The Anchors of My Faith
Agustin L. Sollano, Jr. (The Freeman) - November 9, 2014 - 12:00am

CEBU, Philippines - The newly beatified Roman Pontiff is one of the reasons why I cannot afford to relinquish my Roman Catholic religion. The other two reasons are the newly canonized Popes, St. John XXIII and St. John Paul II, about whom I wrote previously in The Freeman (February 4, 2014; p. 17).

The 1964 issue of the “Mission World,” published by the Society of the Divine World (or S.V.D., for Societas Verbi Divini), carried my article entitled “I Kissed the Pope’s Ring.” I was then still Fr. Agustin L. Sollano, Jr., SVD. The article related a special audience granted by Pope Paul VI to friends and relatives of the newly ordained priests, among whom were two Filpinos: Rev. Fr. Leonardo Mercado, SVD from Cebu and Rev. Fr. Antolin Uy, SVD from Leyte.

In October, 1975 Pope Paul VI granted a special audience to Julio R. Cardinal Rosales together with the Filipino Pilgrims of the Holy Year. I was in the group together with Atty. Augusto Go, Director of the then Cebu Central Colleges, and with Pres. Lizares of the then Cebu Institute of Technology.

The fourth reason for my Roman Catholic faith is our beloved Pope Francis who, according to a report in The Freeman of October 22 (p. 15), recently introduced the expression “God of Surprises” to the vocabulary of the Roman Catholic Church. The name he chose is reminiscent of the “Poverello” (the poor man of Assisi) who reminded the Church that our Lord Jesus Christ redeemed the world by poverty and humility not via money and other material things.

Yahweh, God’s name for us Roman Catholics, is indeed a “God of Surprises.” To begin with, the Roman Catholic Church is one of the branches of the original Christian Church initiated by the God-man, Jesus Christ. Thus, Christians are those who accept Jesus Christ as true God and true man. You see, if He were not God, all His sufferings could not adequately atone for the infinite offense against God due to man’s sins. On the other hand, if He were not man, He could not shed blood to atone for man’s sins.

The distinction between Roman Catholic and non-Roman Catholic came when an Augustinian priest from Germany, Rev. Fr. Martin Luther, OSA, protested in 1517 against the preaching on indulgences in connection with the construction of the biggest church on earth, the Basilica of St. Peter in Rome. In effect, priests were preaching: “If you contribute for the construction of St. Peter’s Basilica, your stay in purgatory will be shortened corresponding to the amount contributed.”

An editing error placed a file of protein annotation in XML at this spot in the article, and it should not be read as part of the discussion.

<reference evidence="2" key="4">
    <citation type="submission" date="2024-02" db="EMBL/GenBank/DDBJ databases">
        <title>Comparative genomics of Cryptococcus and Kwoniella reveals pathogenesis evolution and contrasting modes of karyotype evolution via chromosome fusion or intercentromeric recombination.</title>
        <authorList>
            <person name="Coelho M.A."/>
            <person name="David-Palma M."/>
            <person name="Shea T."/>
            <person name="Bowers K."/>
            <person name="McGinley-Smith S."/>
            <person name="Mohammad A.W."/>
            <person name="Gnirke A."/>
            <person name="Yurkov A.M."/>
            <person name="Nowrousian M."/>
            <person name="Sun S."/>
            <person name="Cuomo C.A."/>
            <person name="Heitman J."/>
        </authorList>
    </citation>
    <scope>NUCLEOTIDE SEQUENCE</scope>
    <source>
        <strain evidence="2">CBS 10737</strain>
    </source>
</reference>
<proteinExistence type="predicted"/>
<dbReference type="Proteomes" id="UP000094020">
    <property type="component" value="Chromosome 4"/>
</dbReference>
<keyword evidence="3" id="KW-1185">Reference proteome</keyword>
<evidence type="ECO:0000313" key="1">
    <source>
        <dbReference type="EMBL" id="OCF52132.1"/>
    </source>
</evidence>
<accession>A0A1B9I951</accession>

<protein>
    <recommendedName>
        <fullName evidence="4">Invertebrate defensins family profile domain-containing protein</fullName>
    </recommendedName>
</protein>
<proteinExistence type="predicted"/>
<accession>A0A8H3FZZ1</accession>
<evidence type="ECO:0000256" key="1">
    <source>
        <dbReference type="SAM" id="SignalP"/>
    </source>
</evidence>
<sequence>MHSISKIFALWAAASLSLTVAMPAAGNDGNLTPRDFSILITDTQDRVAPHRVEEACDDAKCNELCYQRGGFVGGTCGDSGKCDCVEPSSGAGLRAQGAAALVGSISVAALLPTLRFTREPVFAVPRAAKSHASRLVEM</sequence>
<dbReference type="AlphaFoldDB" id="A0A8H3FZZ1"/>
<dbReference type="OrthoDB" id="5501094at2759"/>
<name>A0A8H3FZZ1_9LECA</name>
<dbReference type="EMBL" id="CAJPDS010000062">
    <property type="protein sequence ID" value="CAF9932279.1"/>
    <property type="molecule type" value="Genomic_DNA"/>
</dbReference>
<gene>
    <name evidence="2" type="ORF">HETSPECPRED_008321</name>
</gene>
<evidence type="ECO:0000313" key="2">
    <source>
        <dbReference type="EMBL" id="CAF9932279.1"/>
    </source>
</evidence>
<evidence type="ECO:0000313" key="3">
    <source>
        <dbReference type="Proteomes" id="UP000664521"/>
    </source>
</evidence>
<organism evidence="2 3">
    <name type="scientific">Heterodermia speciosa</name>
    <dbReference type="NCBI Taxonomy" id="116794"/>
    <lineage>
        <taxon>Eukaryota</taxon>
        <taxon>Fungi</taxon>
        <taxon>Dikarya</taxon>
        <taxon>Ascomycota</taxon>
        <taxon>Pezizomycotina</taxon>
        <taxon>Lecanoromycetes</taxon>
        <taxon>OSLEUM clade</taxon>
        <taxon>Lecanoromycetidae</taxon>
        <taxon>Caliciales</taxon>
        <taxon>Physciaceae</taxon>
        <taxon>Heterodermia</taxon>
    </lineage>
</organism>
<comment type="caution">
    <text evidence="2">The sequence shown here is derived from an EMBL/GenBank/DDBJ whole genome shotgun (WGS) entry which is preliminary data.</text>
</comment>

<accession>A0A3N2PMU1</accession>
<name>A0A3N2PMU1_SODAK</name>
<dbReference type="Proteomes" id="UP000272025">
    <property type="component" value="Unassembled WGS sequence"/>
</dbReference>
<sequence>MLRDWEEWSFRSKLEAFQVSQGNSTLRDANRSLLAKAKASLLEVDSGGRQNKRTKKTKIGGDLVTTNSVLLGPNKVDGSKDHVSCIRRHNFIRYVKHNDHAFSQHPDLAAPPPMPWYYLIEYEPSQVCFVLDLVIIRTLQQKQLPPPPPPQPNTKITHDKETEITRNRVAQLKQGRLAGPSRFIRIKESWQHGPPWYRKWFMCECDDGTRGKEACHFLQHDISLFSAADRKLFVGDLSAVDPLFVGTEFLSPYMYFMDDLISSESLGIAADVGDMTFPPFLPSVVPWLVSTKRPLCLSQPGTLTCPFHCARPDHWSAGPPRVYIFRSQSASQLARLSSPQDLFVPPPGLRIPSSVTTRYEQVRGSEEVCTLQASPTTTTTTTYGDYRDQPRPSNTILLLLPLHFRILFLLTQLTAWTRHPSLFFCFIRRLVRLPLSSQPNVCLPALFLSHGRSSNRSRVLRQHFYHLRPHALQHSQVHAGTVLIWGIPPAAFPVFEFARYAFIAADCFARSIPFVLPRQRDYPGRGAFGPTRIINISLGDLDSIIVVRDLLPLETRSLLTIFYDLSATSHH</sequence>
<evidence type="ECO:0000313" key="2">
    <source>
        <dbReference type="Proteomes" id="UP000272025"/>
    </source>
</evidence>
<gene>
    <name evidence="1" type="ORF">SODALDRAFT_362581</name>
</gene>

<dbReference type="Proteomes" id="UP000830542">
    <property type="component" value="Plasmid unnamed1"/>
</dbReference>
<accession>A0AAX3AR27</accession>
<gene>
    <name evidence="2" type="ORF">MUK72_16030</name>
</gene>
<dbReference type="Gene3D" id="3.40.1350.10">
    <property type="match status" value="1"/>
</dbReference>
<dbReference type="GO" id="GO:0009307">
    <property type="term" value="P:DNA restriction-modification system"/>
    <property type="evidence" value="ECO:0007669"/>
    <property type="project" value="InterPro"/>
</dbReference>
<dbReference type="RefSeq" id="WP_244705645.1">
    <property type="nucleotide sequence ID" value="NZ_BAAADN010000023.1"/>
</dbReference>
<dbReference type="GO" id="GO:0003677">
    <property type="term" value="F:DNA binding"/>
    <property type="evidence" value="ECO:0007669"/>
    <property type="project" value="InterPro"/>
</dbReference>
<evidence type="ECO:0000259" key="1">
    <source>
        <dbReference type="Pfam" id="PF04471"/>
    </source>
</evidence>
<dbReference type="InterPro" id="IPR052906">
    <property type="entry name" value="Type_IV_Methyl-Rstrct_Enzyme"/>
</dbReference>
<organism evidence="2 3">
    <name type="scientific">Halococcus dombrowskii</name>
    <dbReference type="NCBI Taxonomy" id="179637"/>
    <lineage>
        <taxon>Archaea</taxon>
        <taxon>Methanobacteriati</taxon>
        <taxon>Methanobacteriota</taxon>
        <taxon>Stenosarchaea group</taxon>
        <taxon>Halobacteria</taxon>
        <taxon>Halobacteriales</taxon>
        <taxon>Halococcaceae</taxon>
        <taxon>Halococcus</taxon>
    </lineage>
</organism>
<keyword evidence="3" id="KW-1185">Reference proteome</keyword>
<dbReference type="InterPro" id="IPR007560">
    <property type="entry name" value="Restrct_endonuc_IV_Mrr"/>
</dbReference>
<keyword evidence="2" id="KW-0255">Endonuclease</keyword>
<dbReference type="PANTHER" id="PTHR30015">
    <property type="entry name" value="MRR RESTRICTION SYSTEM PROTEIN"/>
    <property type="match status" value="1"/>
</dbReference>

Martin Luther protested (the origin of the Protestant Churches) claiming: “You cannot buy heaven with money!” Consistent with his protest, he removed from the Christian Bible the books with direct or indirect reference to purgatory such as the Book of the Maccabees, Esther, etc. and, to our surprise, the recent Popes (including St. John XXIII, St. John Paul II, and Blessed Paul VI) affirm that heaven cannot be bought with money. Otherwise, only the rich can have access to heaven.

The late Bishop Fulton J. Sheen wrote about three surprises that will meet us in heaven: 1) We will be surprised to see people there whom we did not expect to end up there; 2) To our surprise, we will not see in heaven people whom we expected to be there; 3) And the greatest surprise of all will be seeing ourselves in heaven due to God’s unspeakable grace and mercy.

A story is told about a cursillista who was in heaven. Looking down to purgatory, he saw his parish priest there. Surprised, he asked the latter. “Why are you there, Padre?” The reply he got was: “Shhh, quiet! The Bishop is still lower than where I am now!”

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